Olu Jacobs: What dementia with Lewy bodies means

Olu Jacobs with his Life time achievement award winner

Olu Jacobs with his Life time achievement award

In case you missed it, veteran actor Olu Jacobs is battling with Dementia with Lewy bodies (DLB), also known as Lewy body dementia, one of the most common types of dementia, according to UK NHS.

At the last outing he made to receive a life achievement award at the Africa International Film Festival(AFRIFF), the 79 year-old Jacobs, usually debonair, looked frail.

What could be happening to the man who had acted on British TV series and Hollywood?.

His wife, Joke Silva has provided the answer: He has a problem with a variant of dementia, called Lewy body dementia.

P.M.News googled the ailment. We hereby share our findings, according to UK NHS:

There’s currently no cure for dementia with Lewy bodies or any treatment that will slow it down.

In the U.S., it is estimated to affect 1.4 million people, accounting for about 5 percent of all dementia cases in older individuals.

And it is the second most common dementia after Alzheimer disease.

Dementia is the name for problems with mental abilities caused by gradual changes and damage in the brain. It’s rare in people under 65.

It tends to develop slowly and get gradually worse over several years.


People with dementia with Lewy bodies may have:

*hallucinations – seeing, hearing or smelling things that are not there

*problems with understanding, thinking, memory and judgement – this is similar to Alzheimer’s disease, although memory may be less affected in people with dementia with Lewy bodies

*confusion or sleepiness – this can change over minutes or hours

*slow movement, stiff limbs and tremors (uncontrollable shaking)

*disturbed sleep, often with violent movements and shouting out
fainting spells, unsteadiness and falls

These problems can make daily activities increasingly difficult and someone with the condition may eventually be unable to look after themselves.

Tests for dementia with Lewy bodies
There’s no single test for dementia with Lewy bodies. The following may be needed to make a diagnosis:

*an assessment of symptoms – for example, whether there are typical symptoms of dementia with Lewy bodies

Related News

*an assessment of mental abilities – this will usually involve a number of tasks and questions

*blood tests to rule out conditions with similar symptoms
brain scans, such as an MRI scan, CT scan or a SPECT scan – these can detect signs of dementia or other problems with the brain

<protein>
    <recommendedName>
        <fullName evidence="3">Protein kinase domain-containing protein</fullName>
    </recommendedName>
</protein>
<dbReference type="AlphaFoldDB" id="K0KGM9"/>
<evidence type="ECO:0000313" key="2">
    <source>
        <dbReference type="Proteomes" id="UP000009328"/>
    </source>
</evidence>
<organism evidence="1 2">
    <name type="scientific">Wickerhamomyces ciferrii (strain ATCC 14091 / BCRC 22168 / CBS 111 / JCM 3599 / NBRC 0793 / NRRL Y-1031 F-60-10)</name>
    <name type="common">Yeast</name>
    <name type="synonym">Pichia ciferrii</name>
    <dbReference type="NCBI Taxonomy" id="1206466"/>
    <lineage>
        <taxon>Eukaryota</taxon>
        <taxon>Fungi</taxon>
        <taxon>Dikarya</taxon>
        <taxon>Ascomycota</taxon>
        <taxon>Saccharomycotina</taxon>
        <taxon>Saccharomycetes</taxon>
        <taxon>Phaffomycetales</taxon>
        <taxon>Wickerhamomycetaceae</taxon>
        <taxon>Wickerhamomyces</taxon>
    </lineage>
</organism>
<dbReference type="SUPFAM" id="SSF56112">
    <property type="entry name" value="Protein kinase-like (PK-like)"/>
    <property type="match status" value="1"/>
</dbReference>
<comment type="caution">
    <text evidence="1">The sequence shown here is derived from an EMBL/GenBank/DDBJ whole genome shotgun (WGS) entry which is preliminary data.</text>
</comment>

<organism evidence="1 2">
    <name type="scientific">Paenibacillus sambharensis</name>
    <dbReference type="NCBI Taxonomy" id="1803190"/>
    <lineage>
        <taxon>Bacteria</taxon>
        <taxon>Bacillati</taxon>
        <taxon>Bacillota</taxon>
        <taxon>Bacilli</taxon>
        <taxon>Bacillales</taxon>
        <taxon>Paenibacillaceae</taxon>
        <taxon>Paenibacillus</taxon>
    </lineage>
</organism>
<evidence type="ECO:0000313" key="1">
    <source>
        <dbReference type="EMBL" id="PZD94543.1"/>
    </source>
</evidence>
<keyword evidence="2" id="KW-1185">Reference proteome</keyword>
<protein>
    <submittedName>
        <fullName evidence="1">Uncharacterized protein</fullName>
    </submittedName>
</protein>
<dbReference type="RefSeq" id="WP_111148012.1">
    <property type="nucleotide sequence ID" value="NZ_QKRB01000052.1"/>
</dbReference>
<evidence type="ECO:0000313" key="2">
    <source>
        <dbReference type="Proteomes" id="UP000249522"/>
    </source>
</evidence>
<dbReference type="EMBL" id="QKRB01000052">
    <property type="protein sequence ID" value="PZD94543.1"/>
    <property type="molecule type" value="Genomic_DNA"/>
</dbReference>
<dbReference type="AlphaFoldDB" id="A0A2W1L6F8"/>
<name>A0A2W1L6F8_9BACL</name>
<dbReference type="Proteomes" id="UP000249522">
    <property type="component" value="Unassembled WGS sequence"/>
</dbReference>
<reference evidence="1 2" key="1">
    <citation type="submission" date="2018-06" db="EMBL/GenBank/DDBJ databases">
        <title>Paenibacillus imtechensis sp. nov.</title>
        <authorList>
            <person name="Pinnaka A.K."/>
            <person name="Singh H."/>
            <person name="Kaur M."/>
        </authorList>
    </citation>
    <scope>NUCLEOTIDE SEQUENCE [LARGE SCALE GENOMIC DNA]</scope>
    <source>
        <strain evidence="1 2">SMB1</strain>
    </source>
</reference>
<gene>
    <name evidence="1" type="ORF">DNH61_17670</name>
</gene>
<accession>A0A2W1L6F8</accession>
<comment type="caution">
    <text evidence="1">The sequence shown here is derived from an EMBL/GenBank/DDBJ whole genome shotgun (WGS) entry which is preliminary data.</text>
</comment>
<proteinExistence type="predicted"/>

Treatments for dementia with Lewy bodies

There’s currently no cure for dementia with Lewy bodies or any treatment that will slow it down.

But there are treatments that can help control some of the symptoms, possibly for several years.

Treatments include:

medicines to reduce hallucinations, confusion, drowsiness, movement problems and disturbed sleep

therapies such as physiotherapy, occupational therapy and speech and language therapy for problems with movement, everyday tasks, and communication

psychological therapies, such as cognitive stimulation (activities and exercises designed to improve memory, problem solving skills and language ability)

dementia activities, such as memory cafes (drop-in sessions for people with memory problems and their carers to get support and advice)

Outlook for dementia with Lewy bodies

How quickly dementia with Lewy bodies gets worse varies from person to person.

Home-based help will usually be needed, and some people will eventually need care in a nursing home.

The average survival time after diagnosis is similar to that of Alzheimer’s disease – around 6 to 12 years.

But this is highly variable and some people live much longer than this.

Causes of dementia with Lewy bodies

Dementia with Lewy bodies is caused by clumps of protein forming inside brain cells. These abnormal deposits are called Lewy bodies.

These deposits are also found in people with Parkinson’s disease, and they build up in areas of the brain responsible for functions such as thinking, visual perception and muscle movement.

It’s not clear why the deposits develop and how exactly they damage the brain. It’s thought that part of the problem is the proteins affecting the brain’s normal functions by interfering with signals sent between brain cells.

Dementia with Lewy bodies usually occurs in people with no family history of the condition, although there have been very rare cases that seem to run in families.

Load more